The debate between usability and design can at times pin designers and developers on either side of the fence. Most designers appreciate aesthetics and visual balance, while developers hold complying with accessibility and web standards as their focal point to a site. Often times, the battle between these two ideologies will lead to watered down designs, lack luster usability, or pasting things on after the fact just to fit things in there.

Enter the new breed of designers. Those who have the technical understanding of what’s possible and the visual creativity to make it look good. As a rule of thumb, if you graduated from college pre-2005, you probably didn’t get much, if any, technical training in college. You might have had a Macromedia dreamweaver course or maybe an entry level flash course, but chances are you were taught that design was design, on print or on screen.

In a world where content is king, building a brand based website is becoming less important than building a streamlined content delivery site. Where is the room for crafting a well designed website that meets the needs of SEO, complying with web standards, flexible enough to work in a CMS, and ALL the other roadblocks that make designers life’s a living hell?

I’ve put together a list of questions to ask yourself (if you’re a designer) when designing a website to help you design sites that are flexible enough for todays development.

 5 Questions to ask yourself to have a better web presence.

1. What do I need to make room for?

Years ago, as a college student, I listened to Stefan Sagmeister speak at an AIGA conference. He left me with many good lessons in design, but the one that I hung on to the most to was to never start with the computer. That the computer is just a tool and leaning on it too much would kill creativity. Taking this lesson into website development means not starting with designing the site. Instead, start with a wireframe. What content needs to go where? How much room do you need for a header, do you EVEN need a header? If you don’t start with a wireframe, you’ll just be going through the same motions. Starting with a wireframe is the blueprint to give you the guidelines to design.

2. How is my website being used?

Look at flat squeeze mayo. Some brilliant industrial designer specializing in mayo saw that their users were using mayo for 1 thing. Sandwiches. To put mayo on a slice of bread, you have to open the jar, get a knife, and slather it on. You’re left with a unneeded steps and a dirty knife. With flat squeeze mayo, you just open the bottle and squeeze away. Making it easier to use their product. But it took their designers having an understanding of how their product was being used to make that change. Watch carefully how people use your websites and make it easier to do what they are coming there for.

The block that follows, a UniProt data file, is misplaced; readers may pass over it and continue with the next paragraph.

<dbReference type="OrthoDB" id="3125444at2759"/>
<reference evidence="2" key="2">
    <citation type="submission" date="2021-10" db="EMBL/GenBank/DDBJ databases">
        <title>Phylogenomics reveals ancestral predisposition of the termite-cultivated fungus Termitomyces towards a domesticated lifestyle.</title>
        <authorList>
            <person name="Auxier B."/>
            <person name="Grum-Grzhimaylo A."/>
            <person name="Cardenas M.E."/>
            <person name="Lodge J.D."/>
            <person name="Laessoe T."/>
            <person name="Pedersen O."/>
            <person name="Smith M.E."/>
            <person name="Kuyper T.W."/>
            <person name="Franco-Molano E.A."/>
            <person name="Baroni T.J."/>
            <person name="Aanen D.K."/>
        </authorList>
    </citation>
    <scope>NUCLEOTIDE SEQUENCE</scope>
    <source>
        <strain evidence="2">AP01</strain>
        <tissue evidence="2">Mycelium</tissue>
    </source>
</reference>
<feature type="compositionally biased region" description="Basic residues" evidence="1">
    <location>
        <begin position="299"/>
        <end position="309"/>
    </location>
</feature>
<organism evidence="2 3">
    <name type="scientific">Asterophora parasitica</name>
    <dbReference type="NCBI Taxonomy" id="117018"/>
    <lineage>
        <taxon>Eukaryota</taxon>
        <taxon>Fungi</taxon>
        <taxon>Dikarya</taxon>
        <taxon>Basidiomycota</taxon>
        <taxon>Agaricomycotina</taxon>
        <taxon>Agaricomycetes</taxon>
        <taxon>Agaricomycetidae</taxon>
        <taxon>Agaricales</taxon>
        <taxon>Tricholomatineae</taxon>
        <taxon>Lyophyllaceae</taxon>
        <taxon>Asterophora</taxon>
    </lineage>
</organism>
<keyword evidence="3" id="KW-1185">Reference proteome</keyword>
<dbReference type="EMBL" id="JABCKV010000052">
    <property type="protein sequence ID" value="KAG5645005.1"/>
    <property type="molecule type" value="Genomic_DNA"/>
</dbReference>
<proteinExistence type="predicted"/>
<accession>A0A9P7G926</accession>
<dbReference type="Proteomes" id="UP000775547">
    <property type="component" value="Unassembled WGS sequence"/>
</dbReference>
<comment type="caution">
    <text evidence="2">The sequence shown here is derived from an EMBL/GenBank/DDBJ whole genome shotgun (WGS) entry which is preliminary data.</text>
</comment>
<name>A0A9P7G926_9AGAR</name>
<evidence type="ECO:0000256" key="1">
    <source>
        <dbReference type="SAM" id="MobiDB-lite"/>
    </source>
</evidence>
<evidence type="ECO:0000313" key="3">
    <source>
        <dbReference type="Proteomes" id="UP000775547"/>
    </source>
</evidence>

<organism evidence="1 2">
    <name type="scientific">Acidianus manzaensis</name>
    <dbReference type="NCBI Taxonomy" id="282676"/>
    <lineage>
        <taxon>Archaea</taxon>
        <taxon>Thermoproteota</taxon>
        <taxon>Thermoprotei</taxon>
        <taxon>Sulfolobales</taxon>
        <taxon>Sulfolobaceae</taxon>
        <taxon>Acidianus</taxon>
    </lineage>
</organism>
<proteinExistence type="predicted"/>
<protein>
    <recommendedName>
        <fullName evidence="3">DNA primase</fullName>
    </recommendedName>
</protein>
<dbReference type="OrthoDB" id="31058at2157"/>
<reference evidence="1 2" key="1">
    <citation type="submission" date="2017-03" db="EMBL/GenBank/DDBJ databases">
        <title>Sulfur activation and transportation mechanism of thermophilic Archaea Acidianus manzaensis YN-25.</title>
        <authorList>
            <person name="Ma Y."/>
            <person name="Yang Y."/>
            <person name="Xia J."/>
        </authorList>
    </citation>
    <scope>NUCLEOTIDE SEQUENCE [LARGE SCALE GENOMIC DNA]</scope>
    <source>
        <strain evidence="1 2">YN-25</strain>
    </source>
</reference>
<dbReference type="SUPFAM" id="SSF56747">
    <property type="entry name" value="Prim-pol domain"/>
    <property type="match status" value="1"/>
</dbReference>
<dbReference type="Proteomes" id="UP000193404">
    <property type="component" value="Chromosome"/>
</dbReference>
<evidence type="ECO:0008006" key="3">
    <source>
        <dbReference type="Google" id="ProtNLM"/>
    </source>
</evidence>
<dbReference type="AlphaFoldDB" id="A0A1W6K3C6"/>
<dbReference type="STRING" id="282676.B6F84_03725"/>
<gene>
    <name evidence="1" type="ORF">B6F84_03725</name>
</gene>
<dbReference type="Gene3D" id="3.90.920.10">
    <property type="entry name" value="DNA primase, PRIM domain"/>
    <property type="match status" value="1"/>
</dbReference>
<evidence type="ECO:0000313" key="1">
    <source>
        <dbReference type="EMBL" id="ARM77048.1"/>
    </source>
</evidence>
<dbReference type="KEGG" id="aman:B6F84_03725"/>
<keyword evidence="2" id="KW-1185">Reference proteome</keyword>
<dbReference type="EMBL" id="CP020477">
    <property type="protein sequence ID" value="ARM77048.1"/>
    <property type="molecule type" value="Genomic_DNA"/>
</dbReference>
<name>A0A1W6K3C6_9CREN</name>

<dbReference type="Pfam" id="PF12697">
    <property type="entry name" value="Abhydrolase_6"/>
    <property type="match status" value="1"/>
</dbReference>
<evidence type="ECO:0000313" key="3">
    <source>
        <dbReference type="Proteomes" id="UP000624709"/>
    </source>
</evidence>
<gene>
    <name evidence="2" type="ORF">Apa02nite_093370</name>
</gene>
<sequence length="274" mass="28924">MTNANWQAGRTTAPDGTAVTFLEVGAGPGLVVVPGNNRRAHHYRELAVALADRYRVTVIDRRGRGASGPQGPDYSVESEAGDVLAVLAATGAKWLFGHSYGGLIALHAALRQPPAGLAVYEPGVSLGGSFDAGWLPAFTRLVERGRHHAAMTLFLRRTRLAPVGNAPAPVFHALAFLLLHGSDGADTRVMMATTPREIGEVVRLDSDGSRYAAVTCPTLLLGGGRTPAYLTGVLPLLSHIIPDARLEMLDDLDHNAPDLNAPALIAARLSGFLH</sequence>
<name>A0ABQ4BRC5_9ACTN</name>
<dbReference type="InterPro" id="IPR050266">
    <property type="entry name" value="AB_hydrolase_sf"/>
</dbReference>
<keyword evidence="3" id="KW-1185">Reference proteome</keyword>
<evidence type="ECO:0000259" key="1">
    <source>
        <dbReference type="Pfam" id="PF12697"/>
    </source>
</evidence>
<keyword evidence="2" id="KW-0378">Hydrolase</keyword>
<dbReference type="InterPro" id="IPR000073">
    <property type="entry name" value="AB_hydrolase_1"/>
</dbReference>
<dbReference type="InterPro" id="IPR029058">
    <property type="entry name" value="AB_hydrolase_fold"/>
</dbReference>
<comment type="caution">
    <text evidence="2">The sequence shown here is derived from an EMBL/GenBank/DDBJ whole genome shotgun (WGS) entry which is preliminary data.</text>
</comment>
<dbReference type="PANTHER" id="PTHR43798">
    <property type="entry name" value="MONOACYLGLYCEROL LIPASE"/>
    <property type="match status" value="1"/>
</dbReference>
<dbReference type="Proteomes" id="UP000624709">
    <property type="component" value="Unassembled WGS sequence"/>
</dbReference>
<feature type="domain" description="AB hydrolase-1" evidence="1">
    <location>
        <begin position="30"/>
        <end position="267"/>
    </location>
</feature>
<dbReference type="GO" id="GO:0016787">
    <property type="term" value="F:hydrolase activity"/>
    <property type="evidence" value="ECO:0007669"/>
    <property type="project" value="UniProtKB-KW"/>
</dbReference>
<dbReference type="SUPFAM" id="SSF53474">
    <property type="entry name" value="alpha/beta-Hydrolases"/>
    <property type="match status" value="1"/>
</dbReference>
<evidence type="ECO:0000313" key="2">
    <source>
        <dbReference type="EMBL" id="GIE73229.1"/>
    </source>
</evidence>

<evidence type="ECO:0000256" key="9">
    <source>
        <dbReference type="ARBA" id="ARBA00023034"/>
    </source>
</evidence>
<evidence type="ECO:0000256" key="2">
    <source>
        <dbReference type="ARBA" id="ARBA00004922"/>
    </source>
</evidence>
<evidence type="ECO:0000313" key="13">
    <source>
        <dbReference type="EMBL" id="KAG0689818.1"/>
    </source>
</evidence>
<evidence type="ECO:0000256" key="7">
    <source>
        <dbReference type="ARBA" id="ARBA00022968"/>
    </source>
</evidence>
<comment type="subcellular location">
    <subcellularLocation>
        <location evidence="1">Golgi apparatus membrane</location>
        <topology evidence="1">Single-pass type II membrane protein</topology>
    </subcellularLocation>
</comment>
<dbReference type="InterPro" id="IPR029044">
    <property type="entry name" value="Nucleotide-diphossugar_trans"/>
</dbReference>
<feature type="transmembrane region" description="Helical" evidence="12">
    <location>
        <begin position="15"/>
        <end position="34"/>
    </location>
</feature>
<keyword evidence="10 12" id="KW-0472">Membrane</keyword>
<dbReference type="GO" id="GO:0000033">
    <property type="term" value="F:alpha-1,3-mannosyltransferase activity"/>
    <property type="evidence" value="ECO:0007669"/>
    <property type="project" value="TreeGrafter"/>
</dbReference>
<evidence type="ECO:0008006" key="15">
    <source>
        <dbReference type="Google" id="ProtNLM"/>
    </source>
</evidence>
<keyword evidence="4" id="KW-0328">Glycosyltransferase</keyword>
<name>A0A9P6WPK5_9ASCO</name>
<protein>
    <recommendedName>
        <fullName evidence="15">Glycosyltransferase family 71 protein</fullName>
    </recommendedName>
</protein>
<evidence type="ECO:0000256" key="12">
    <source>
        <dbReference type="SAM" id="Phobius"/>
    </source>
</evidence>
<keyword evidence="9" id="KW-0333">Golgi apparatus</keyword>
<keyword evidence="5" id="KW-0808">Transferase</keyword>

3. Am I getting the most important message across?

The first rule in advertising is simplicity. I call it the Cheesecake Factory effect. Every time I go there, I wind up taking 20 minutes to make my decision. The internet doesn’t allow for that luxury. If a user comes to your site and is overwhelmed with messages, they could just decide that it’s easier to hit the back button and go somewhere else. This doesn’t mean to exclude info, it means to prioritize information in such a way that if I want to dig down deeper, I can, but it’s my choice.

4. Do I need a page for this? 

I once worked with a guy that would draw up a sitemap, then fill pages with content. We’d build sites that had redundant info, too many pages, and confusing navigation because we were putting the cart before the horse. One method for answering this question is to start with having all the content for a website, all the info you need to build the site, in front of you before you ever put pen to paper. This allows the designer to break up content in such a way that supports the overall message as opposed to randomly deciding this is a page, then just filling it.

5. What is my message?

When I review websites, sometimes I use a method I learned in advertising. I’ll pull up a page for just a second, then hide the page. Then I ask myself, do I know what this page is about? If you can’t answer that question, the page is too complicated. Put the message front and center. Make the important stuff above the fold so a user doesn’t have to dig around to find what they are looking for.

As you probably notice, none of these questions are design related. I don’t talk about color, saturation, balance, or any of the stuff I learned in design school. Good design is born out of good user experience. One shouldn’t exist without the other. A good read on this can be found on smashing magazine.